In Tennessee, there are many public offices in the same building as these courtrooms. In some counties, the courtrooms are frequently unused in those buildings whereas other offices such as county clerks, election administrators, county commissions, and other county office are open full time. Under the law as it was, the only spot off limits was the specific courtroom and only while in use.
Senate Bill 0455 (John Stevens) / House Bill 0508 (William Lamberth) changed the courtoom issue and changed it for the worse for many citizens. In the amendment that became part of the law as enacted, these Republican sponsors changed the word “room”, as quoted above to “building”. The second thing that the amendment did was to make the prohibition, at least as to whether metal detectors and security guards were required, apply “at all times regardless of whether judicial proceedings are in progress.”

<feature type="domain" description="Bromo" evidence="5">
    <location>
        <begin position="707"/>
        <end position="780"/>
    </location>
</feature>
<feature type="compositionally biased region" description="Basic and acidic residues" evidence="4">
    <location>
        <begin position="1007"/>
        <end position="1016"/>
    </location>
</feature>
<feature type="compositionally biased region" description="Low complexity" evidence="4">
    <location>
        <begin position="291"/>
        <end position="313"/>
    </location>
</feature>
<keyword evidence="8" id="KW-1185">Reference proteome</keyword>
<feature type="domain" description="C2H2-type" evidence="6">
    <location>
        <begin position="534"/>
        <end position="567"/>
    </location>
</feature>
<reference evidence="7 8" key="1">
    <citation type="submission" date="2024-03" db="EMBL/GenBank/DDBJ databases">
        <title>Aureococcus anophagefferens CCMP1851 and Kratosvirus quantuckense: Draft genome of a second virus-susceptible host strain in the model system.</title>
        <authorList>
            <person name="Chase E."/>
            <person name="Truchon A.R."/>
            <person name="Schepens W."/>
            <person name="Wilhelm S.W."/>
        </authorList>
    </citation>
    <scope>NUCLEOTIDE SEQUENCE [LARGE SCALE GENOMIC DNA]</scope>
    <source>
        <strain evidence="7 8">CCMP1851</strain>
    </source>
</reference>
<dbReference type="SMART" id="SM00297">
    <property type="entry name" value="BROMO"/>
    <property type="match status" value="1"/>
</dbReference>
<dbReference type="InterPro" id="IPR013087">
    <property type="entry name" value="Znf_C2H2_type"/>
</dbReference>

So what does this mean? Is the entire building off limits, without posting, when “judicial proceedings are in progress”? It appears the answer is yes. If “judicial proceedings are in progress” are metal detectors and checkpoints required? It appears the answer is no. Are parts of the building or the entire building “gun friendly” if “judicial proceedings are not in progress”? Well, it depends – is the building (or parts of it) also posted under TCA 39-17-1359? If so, then its prohibited but the penalty is a misdemeanor. If its not otherwise posted, then permit holders may be able to enter the building. What does appear to be the case is that the legislature has intentionally created yet another trap just as it has done with public parks. If the building is a prohibited place only while “judicial proceedings are in progress” because there is no other posting, then what they have created is a public trap where the felony charge literally “comes and goes” depending on what is occurring somewhere in the building and not based on the building’s existence or purpose. If the building has both judicial proceedings (from time to time) and is posted then the penalty changes from felony to misdemeanor and back depending on an occurrence that the public may not even know is transpiring.